Ten-year old Dave (Jake Cherry of “Night at the Museum”) has a knack for doing some pretty cool things. During a subway train ride into the city, Dave sketches the figure of King Kong with biplanes attacking the great ape on the window of his coach. Dave leaves out the details because his sketch lines up perfectly with the Empire State Building, and young blond Becky (Peyton List of “Remember Me”) thinks that Dave is something else. As their class outing winds down, Dave passes Becky a message. Is he cool enough to be Becky’s friend or her romantic interest? She circles one of the responses and folds the note. When Dave tries to collect it, a gust of wind whisks it away with Dave in hot pursuit. It flies from a bike tire to a dog’s paw and eventually into Balthazar’s shop. Dave ventures inside and Balthazar lets him try on the ring. Presto, the Dragon takes up residence on Dave’s forefinger. Balthazar leaves Dave alone momentarily to fetch a book of incantations when Maxim Hovarth arrives and all hell breaks loose. Actually, Dave knocked over the nesting doll, and disgusting bugs—as in Brendan Fraser “The Mummy”—swarm from the outermost doll to form Hovarth. Balthazar and Hovarth tangle. They set the building on fire. Dave flees with the remnants of the Grimhold and throws it into the street. During all this chaos, Dave’s pants are splashed, and his school chums laugh in derision at his predicament, believing that he has urinated on himself. Poor Becky feels bad for Dave. Meantime, Balthazar has taken Hovarth with him and confined him in a vase. They remain trapped there for ten years.

Ten years later, David (whiny Jay Baruchel of “She's Out of My League”) is a 20-year old N.Y.U. physics geek. He runs into Becky (Teresa Palmer of “Bedtime Stories”) at the university and they hook up. Meantime, Hovarth escapes from the vase and Balthazar isn’t far behind his arch foe. Hovarth renews his search for the elusive Russian doll that holds Morgana. Balthazar catches up with David and convinces him that he has a legacy to fulfill as Merlin’s successor. Initially, David lacks confidence and this lack of confidence clouds his relationship with Becky, but she likes him despite his foolish behavior. David uses an old subway station turn-around as a laboratory where he conducts his experiments and impresses Becky. Balthazar warns David that they have no time for romance as Hovarth retrieves the Grimhold and sheds its shells. Horvath plans to free Morgana. Desperately, Balthazar has to whip David into shape, but David seems like a lost cause.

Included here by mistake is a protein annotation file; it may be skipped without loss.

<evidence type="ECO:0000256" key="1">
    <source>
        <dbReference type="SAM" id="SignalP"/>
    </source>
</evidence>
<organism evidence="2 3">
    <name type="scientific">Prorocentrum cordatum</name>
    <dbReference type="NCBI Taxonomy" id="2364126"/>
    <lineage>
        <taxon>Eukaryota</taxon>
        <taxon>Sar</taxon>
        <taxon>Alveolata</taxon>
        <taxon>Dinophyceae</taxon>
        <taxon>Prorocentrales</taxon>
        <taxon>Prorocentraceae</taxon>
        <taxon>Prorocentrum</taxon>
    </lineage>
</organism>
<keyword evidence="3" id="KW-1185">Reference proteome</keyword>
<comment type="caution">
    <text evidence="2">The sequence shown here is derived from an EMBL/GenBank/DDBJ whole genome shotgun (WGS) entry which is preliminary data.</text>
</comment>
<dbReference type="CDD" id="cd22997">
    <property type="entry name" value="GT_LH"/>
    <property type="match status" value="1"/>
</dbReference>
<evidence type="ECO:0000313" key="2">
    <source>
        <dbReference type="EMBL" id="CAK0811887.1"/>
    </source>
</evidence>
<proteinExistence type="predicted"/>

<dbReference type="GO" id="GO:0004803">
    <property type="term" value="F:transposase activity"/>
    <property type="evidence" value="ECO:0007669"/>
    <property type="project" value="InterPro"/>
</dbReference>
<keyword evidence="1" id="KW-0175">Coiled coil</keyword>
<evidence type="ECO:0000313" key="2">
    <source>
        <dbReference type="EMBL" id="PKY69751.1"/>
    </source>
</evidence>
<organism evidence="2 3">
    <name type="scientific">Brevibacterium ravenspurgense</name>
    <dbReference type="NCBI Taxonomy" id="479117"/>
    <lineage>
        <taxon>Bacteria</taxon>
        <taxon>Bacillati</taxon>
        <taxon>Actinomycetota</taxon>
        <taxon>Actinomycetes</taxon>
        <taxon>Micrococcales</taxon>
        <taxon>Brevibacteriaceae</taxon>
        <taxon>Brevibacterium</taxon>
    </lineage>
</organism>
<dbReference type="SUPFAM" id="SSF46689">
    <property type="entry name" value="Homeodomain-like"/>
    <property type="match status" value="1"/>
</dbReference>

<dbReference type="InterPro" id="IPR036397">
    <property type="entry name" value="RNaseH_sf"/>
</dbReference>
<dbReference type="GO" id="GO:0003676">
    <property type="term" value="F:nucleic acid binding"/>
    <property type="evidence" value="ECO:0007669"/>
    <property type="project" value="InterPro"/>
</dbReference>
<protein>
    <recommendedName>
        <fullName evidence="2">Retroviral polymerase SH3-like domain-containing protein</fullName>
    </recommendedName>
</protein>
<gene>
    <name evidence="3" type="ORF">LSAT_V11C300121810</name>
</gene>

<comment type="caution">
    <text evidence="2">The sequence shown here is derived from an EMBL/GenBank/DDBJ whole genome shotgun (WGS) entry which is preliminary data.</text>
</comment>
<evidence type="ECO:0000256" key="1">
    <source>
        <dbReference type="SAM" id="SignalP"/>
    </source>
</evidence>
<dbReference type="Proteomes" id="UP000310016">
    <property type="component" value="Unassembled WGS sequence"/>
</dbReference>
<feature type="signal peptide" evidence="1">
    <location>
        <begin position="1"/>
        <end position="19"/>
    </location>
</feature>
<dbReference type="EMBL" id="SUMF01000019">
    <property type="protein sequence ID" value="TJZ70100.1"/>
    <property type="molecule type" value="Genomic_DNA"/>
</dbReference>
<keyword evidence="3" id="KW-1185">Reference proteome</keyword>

Mind you, “Harry Potter” fans may complain that this hodgepodge hocus-pocus lacks a certain dignity. Meanwhile, Disney purists may scoff at cinematic alchemist, producer Jerry Bruckheimer, for his homage to the 9-minute Mickey Mouse scene in Disney's classic "Fantasia" (1940) with the inspirational dish-washing scene about an hour into this obstreperous comedy of errors.